Thomas described a game in which his home Benfica fans had booed him off the pitch during his stint in Portugal.
“It’s not a good feeling when the whole crowd boos you, it’s not very nice but you’ve just got to get on with it. I know what he’s going through. In Portugal, when you are in the starting lineup, you bow to the supporters, I was never gonna bow to them. Why would I bow to people who are abusing me?”
Following the match, Xhaka revealed that the reaction was something that had been building for a while, as Arsenal fans abused him online via social media wishing horrible things upon him and his family, including cancer for his daughter.
“You’ve got to be easy on Xhaka, he should’ve come out with the abuse he got beforehand. It’s hard to come off and say sorry when most of the crowd are booing you. I wouldn’t be saying sorry probably at the time, I would be saying no, why am I saying sorry for someone abusing me? You’ve got to understand that, you wouldn’t accept that in your job. So don’t expect it in his job.”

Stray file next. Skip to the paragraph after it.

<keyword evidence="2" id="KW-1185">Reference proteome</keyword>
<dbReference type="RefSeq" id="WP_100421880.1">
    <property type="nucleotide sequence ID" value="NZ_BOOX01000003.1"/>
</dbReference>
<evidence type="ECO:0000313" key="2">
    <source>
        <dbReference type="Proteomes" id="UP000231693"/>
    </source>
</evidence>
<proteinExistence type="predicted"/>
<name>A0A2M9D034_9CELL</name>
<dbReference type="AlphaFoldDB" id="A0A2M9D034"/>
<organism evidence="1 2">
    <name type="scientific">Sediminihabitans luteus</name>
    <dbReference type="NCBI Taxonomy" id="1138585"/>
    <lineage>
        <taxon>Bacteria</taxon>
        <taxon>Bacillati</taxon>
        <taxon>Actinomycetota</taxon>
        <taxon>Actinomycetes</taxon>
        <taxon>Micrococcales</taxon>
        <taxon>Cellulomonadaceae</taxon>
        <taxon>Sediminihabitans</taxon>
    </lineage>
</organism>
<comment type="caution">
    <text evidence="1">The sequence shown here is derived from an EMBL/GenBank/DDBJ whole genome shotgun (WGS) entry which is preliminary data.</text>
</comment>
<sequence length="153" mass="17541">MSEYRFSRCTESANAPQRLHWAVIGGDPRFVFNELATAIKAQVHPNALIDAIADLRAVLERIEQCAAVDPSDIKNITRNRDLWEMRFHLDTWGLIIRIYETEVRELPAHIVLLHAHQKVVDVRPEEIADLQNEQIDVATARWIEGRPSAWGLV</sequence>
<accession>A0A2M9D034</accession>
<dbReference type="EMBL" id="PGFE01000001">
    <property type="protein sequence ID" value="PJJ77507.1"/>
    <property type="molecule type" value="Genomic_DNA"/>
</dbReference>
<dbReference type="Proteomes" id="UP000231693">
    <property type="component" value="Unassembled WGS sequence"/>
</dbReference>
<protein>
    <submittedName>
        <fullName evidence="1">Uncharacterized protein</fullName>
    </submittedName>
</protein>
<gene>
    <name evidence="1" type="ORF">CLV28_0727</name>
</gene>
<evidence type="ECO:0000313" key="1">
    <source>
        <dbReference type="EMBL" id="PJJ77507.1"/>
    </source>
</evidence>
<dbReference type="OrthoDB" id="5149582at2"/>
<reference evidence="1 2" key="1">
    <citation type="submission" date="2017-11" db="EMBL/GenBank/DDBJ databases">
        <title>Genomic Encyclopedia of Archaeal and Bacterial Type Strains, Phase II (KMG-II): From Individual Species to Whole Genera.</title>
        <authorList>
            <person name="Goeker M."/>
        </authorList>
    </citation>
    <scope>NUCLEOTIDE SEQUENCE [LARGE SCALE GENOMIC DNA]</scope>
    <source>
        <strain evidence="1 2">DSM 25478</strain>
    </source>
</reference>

Thomas also disagreed with the decision to strip Xhaka of the captaincy following the incident.
“It’s a tough one, he gave him the captaincy, but that’s another discussion. If you give someone the captaincy, don’t just strip him of it because it tells the crowd, go on keep booing.”
Since the incident, Xhaka has not featured for Arsenal, and there are rumors that the Swiss international may be on the way out the door in January.
On Unai Emery’s reign as manager, the former midfielder had this to say.
“I’m one of those people like, if you’ve got a manager, give him time. Let him get his players in, but at the moment I’ve given him time, and with the players he’s got in, I can’t see shape or what he’s trying to do. I can’t see any cohesion in the team. The same things that we’ve known Arsenal need from day one, from the Wenger days, are still blinding for me still. Defensively? A center half. Midfield? A holding midfielder who can control the play, put people in place, tell them where to go. That’s it really, we don’t need much more.”